By Sam Desatoff
The other night, my friends and I were sitting around the dining room table. We were chatting it up, drinking beer, and lamenting the fact that one of us was not a giant world-eating snake. Suddenly, Matt dropped from his chair and began wriggling uncontrollably. At first we paid no attention because this isn’t entirely out of character for him; one time Matt wriggled through half of Harry Potter and the Goblet of Fire. But this time was different. I think the biggest tip-off came when his entire body split in two and a man-sized, two-headed snake emerged from his rent corpse. At that point, we realized that perhaps Matt was feeling unwell. So we took the only obvious course of action: we cast a spell on a nearby skull and used an angel feather to tickle the snake Ouroboros to death.
What is it?
Betrayal at House on the Hill is as close to a haunted house simulator as you’ll find in board game land. Players take on the role of one of six characters (let’s call them suckers) as they explore a spooky house they for some reason felt the need to enter. Each sucker has different different values in each of the four stats: might, speed, sanity, and knowledge. The number of spaces a sucker can move is equal to her or his speed stat.
Players will make their way around the house, revealing new rooms randomly from a stack of tiles. In most cases, each room requires players to draw an event, item, or omen card. Each card has varying effects on the game, like “you get a revolver”, or “some Civil War ghosts watch you awkwardly rifle through their belongings.” Usually, cards or rooms will require dice rolls to determine their effect, with higher rolls usually resulting in more favorable outcomes. This first half of the game continues as such, with suckers making their way from room to room gathering items and generally exploring the house. Throughout the game, the house goes from this:
Where things start to get crazy, though, is when the “Haunt” begins. At some point during the game (a point randomly determined by another dice roll), one of the suckers will turn traitor. At this juncture, the traitor will leave the room and read up on their new powers, while the remaining suckers will have a chance to establish a plan of attack.
Once the Haunt is revealed, the game turns into a sort of cat-and-mouse chase between the traitor and the other players. The traitor has special win conditions that remain secret from the other players. Once these conditions are met, or once the suckers have thwarted the traitor, the game ends.
First and foremost, Betrayal is a storytelling game. Concerned more with crafting a unique narrative, the game does a fantastic job in establishing atmosphere. The flavor text on all the cards is very well-written and rather descriptive. For example:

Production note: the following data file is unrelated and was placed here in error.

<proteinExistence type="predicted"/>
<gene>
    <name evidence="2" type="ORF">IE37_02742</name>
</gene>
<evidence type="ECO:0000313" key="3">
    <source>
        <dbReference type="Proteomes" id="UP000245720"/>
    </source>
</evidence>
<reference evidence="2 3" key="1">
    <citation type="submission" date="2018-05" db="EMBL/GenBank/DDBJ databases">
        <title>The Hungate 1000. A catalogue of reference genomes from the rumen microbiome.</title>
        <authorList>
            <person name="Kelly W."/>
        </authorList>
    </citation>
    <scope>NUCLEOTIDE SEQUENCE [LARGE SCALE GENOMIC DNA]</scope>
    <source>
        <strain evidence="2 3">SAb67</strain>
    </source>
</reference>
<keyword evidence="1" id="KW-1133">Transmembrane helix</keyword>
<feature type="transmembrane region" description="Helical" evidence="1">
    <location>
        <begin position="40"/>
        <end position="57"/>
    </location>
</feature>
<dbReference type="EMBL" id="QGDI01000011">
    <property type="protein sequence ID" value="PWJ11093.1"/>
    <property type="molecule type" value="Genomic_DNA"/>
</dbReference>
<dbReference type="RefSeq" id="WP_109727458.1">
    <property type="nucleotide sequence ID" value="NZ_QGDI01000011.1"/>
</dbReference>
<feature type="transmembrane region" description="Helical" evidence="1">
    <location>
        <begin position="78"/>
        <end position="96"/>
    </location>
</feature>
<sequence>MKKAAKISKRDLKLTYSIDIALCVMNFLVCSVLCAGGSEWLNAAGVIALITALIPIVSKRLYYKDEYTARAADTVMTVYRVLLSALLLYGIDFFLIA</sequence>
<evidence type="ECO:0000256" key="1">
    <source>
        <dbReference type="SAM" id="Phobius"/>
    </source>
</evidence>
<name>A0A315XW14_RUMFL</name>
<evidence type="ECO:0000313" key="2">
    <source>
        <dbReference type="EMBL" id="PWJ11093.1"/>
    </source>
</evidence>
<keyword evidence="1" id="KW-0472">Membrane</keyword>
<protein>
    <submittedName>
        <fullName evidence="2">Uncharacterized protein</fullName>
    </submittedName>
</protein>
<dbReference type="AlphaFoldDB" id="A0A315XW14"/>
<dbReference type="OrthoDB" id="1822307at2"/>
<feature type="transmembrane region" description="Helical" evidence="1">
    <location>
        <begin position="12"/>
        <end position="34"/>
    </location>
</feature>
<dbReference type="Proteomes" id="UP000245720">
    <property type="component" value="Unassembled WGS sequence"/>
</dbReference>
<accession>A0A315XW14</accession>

Some of the cards are also surprisingly graphic in their descriptions. The beginning of this review is taken from one of the Haunts in which, and I quote, “Your friend shudders and drops to the floor. Blood and foam spill from your friend’s open mouth. Then your friend’s body splits in two, as if a giant zipper opened it from head to toe. The Worm Ouroboros, the great snake that circles the world, has forced its way into your reality through the body of you…dead…friend.”
Thanks to the randomness of the cards, most of the story is player-driven. It is a lot of fun to come up with absurd backs stories for your sucker as they wander the house picking up items and meeting ghosts.
Knowing that at some point during the game a Haunt will occur adds a surprising amount of tension to each turn, and not knowing who will turn traitor caused us to suspiciously eye our fellow suckers. The foreboding sense that one of us will soon be trying to kill the others hangs over the table as we cautiously explore the house. The game really caters to creative types that like to have a say in how their adventure unfolds. And with 50 (!) Haunts total, replay value is through the roof.
As much fun as it is to explore the house, it can be frustrating when the ability to move around is determined by dice rolls. Something that should be noted about the dice in Betrayal is that each one contains a blank side. This means that it is entirely possible to roll a zero on your turn. When you are in the same room as the traitor and your survival depends on the dice, seeing the blank faces turn up can be very disheartening. The dice also leave the player with very little control over their sucker’s turn. Aside from deciding where to go, all player actions are random. It is easy to forgive this randomness, though, as long as you go into it knowing that Betrayal’s standout feature is the story, not the actual mechanics.
Speaking of mechanics, once the Haunt begins the game takes on an asymmetrical balance with the traitor usually possessing hugely powerful abilities. Betrayal has chosen not to focus on striking a balance between the suckers and the traitor. Instead, story is the most important element.
Betrayal at House on the Hill is a fantastic way to get swept up in an entertaining story. As long as you don’t mind imbalanced powers and hugely random encounters, there is a lot of fun to be had. Our group absolutely loved the way the game presented each separate Haunt. It really did feel more like visiting a Halloween attraction than an actual game, but honestly that is one of the biggest draws. I do not plan on getting rid of this one for a while. At least not until we have experienced all 50 Haunts, which could be a very long time.
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